A clear and practical presentation of the workings of an experimental nursery school. The author offers no hasty generalizations; she sets down the record of her eight years' experience, and indicates the conclusions which may be drawn from the study of children's activities during the most significant period of physical, mental and social development--from fourteen to thirty-six months. She exlains how the nursery goes about its attempt to scale civilization down to the child level in its behavior demands and to open up wider opportunities for active exploration that an adult world can afford.
In discussing the environment offered by the nursery school, she considers the child's activities and materials, his relation to other children and to adults, and his introduction to language and rhythm.
Table of Contents
Part I Why We Do What We Do
Chapter 1 Planning For Growth
Chapter 2 Habits and Conventions
Chapter 3 The Schedule and the Rules: How they are amde
Part II Our Planning of the Environment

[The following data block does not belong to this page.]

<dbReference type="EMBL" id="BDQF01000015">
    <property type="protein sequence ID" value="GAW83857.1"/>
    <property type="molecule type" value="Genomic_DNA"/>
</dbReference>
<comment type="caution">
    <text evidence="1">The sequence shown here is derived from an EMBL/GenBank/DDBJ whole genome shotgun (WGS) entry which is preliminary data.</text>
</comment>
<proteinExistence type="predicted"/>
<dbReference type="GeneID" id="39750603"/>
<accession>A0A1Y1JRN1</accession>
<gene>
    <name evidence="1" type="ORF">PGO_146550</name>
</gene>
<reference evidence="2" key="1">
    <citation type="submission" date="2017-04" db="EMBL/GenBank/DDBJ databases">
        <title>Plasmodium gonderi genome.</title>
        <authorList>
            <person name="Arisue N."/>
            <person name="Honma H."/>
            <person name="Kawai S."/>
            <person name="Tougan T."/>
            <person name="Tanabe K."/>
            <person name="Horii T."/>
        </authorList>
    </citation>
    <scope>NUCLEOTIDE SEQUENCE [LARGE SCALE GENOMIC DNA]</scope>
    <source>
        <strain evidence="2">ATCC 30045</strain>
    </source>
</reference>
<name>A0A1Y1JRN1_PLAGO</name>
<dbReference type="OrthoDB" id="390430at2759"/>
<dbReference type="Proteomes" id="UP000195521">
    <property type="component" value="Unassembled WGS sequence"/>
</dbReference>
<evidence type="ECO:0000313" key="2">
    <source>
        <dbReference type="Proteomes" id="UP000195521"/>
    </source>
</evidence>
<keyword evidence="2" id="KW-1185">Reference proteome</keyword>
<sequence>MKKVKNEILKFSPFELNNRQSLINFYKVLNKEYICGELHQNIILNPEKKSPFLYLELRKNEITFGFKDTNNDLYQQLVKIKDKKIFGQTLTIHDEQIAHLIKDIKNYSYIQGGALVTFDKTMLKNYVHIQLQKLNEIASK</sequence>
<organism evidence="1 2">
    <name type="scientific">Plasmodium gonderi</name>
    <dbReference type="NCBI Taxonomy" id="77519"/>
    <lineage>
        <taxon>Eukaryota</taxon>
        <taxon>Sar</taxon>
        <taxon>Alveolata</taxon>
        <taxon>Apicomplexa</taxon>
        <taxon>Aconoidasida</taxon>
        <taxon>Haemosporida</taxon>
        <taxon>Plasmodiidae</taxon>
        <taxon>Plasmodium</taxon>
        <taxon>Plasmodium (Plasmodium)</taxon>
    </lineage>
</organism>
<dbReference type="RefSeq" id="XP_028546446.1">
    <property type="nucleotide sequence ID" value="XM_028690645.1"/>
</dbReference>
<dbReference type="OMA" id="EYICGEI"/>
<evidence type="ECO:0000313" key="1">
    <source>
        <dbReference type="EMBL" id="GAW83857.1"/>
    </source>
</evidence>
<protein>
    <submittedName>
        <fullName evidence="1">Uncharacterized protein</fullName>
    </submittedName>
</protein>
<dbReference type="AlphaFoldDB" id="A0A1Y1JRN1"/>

Chapter 1 The Physical Environment--Activities and Materials
Chapter 2 The Social Environment--Other Children and Adults
Chapter 3 Language and Rhythm
a Our Observation of Language Forms
b Our Procedure
Part III Records
Chapter 1 How we keep Records of the Children's Growth
2 Records of Children's Use of the Environment
a Activities and Materials Slide, Hammer, Building Materials, Color, Crayons and Paper
b Other Children and Adults
c Language and Music
Part IV Conclusion
Part V Index
Harriet M. Johnson is the director of The Nursery School, an experimental school for children of fourteen to thirty-six months which is associated with the Bureau of Educational Experiments.